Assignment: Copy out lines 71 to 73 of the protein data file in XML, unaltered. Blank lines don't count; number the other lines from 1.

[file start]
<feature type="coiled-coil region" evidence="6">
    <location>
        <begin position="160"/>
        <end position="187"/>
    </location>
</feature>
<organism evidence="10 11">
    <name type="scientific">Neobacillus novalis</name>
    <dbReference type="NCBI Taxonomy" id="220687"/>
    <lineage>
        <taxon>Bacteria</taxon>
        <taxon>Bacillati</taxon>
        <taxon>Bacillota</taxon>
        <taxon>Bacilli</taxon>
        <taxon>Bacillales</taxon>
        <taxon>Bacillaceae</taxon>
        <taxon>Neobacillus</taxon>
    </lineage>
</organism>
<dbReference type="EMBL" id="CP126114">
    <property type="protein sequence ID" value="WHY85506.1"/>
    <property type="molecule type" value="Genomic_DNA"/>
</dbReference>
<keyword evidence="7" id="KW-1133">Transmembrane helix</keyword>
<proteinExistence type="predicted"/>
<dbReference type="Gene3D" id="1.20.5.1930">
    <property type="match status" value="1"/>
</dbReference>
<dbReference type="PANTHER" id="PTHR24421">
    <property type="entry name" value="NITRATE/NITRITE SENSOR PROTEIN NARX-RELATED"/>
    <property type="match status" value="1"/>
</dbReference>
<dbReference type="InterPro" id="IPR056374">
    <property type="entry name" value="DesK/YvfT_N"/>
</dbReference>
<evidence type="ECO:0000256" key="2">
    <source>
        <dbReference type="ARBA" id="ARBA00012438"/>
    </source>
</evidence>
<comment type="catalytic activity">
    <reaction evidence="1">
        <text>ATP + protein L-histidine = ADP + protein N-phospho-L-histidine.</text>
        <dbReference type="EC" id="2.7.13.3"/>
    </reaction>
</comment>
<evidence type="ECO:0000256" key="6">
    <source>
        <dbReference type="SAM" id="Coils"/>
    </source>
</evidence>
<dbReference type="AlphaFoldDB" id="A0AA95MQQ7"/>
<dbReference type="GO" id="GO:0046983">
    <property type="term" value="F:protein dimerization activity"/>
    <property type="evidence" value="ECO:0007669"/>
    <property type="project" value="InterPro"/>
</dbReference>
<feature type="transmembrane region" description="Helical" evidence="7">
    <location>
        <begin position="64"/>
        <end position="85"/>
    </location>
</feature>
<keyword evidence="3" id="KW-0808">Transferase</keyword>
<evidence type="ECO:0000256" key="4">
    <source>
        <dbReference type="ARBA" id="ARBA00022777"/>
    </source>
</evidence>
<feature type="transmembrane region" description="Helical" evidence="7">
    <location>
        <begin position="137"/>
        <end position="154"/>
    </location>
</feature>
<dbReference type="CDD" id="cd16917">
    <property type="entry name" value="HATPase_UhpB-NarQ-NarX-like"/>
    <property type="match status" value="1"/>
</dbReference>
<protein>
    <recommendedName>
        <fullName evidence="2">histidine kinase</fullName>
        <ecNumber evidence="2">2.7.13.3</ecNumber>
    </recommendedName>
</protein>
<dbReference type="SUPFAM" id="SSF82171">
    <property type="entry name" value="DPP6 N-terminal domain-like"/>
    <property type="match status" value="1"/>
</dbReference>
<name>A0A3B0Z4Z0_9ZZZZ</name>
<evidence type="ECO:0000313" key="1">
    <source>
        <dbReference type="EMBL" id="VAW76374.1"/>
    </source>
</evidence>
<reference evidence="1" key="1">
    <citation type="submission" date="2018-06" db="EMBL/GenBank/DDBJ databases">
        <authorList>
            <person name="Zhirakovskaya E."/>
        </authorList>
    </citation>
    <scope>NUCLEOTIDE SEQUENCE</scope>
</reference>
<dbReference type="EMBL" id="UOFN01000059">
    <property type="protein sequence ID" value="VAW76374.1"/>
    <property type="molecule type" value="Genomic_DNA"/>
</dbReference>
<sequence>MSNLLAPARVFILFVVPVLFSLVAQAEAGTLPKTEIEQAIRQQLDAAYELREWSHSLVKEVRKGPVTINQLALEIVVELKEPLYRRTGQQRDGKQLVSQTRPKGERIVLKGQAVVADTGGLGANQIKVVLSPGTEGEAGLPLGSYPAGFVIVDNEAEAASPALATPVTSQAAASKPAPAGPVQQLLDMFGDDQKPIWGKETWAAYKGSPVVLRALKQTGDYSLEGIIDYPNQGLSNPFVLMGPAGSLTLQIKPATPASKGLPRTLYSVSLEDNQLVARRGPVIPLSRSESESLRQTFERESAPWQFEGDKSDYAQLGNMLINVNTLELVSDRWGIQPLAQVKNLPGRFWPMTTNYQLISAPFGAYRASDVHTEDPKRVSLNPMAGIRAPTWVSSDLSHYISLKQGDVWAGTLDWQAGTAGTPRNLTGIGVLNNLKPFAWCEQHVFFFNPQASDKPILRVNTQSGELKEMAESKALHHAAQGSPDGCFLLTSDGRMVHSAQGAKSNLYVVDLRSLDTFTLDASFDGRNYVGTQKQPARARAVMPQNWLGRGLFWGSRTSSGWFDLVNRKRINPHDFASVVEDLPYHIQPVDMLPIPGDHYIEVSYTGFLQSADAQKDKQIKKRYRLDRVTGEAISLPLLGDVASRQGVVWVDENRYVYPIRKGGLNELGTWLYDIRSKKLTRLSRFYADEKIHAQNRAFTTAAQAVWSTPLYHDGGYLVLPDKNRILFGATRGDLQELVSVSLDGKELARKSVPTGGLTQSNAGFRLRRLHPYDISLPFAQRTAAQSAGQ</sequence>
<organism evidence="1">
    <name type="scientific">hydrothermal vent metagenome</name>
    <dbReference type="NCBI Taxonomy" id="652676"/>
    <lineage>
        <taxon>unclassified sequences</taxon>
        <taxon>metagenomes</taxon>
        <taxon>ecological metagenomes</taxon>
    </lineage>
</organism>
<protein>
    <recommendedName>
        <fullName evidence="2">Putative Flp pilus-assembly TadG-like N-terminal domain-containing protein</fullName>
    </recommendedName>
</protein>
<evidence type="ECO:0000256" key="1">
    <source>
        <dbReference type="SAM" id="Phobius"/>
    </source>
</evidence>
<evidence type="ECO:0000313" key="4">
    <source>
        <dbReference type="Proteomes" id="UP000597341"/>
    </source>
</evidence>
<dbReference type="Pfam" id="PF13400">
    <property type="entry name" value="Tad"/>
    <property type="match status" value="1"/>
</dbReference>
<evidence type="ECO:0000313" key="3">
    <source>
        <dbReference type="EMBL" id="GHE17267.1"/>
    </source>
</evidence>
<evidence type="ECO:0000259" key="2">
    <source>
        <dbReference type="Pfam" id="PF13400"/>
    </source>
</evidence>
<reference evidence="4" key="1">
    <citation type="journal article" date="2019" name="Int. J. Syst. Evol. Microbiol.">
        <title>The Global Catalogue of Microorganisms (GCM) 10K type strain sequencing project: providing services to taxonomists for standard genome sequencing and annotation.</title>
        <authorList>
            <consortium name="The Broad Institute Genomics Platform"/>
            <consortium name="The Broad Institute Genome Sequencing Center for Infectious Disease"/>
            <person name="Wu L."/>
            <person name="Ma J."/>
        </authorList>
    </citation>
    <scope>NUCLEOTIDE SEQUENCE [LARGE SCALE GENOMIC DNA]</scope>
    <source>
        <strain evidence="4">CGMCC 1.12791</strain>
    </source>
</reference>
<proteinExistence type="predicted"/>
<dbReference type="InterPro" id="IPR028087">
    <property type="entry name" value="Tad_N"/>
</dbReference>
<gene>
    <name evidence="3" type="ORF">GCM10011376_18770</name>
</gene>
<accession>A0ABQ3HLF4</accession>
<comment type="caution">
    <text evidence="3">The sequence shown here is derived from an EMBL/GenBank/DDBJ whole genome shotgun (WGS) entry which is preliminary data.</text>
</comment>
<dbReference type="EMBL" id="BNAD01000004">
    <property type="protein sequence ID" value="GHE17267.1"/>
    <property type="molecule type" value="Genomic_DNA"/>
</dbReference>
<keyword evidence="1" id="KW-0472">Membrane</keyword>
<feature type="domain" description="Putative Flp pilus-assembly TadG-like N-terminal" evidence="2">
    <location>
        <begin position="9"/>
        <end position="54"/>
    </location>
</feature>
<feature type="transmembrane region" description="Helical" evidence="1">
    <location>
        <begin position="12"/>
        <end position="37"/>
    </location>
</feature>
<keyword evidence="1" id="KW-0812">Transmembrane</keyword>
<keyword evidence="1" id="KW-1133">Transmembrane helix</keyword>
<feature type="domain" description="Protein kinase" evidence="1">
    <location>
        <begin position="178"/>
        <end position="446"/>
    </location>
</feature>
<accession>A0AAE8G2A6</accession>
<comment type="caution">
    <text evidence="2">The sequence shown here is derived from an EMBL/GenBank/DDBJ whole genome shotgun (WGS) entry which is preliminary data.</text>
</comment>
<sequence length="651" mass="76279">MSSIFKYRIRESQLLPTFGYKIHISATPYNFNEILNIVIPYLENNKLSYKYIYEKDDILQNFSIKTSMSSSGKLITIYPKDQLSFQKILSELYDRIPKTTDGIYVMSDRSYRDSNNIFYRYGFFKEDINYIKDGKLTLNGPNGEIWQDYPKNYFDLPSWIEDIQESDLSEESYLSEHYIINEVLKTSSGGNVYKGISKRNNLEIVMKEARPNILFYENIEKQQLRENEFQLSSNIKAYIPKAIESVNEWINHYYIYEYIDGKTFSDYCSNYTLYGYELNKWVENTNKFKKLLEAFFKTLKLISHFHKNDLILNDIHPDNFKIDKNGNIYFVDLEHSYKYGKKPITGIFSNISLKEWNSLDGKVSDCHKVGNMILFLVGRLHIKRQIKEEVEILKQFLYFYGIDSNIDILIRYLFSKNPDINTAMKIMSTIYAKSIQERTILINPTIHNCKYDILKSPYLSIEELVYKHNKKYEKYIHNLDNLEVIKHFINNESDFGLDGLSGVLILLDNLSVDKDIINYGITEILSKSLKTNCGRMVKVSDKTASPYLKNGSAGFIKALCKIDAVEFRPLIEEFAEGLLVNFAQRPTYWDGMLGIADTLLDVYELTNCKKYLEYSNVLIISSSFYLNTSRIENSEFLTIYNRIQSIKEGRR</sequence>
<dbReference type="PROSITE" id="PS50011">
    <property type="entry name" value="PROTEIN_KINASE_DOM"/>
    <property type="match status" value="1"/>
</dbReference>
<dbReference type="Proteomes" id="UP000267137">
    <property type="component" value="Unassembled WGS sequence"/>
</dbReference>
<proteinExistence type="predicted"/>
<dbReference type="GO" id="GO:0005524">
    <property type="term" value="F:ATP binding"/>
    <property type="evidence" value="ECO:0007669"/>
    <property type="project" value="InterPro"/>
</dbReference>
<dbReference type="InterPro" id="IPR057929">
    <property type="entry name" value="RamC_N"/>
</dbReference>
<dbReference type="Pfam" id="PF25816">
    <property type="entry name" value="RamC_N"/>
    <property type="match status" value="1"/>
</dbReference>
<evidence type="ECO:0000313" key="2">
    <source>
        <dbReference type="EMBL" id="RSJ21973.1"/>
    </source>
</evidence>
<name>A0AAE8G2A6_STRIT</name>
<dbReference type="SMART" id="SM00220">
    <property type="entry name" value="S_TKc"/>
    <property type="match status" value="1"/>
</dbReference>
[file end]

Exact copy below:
    <location>
        <begin position="137"/>
        <end position="154"/>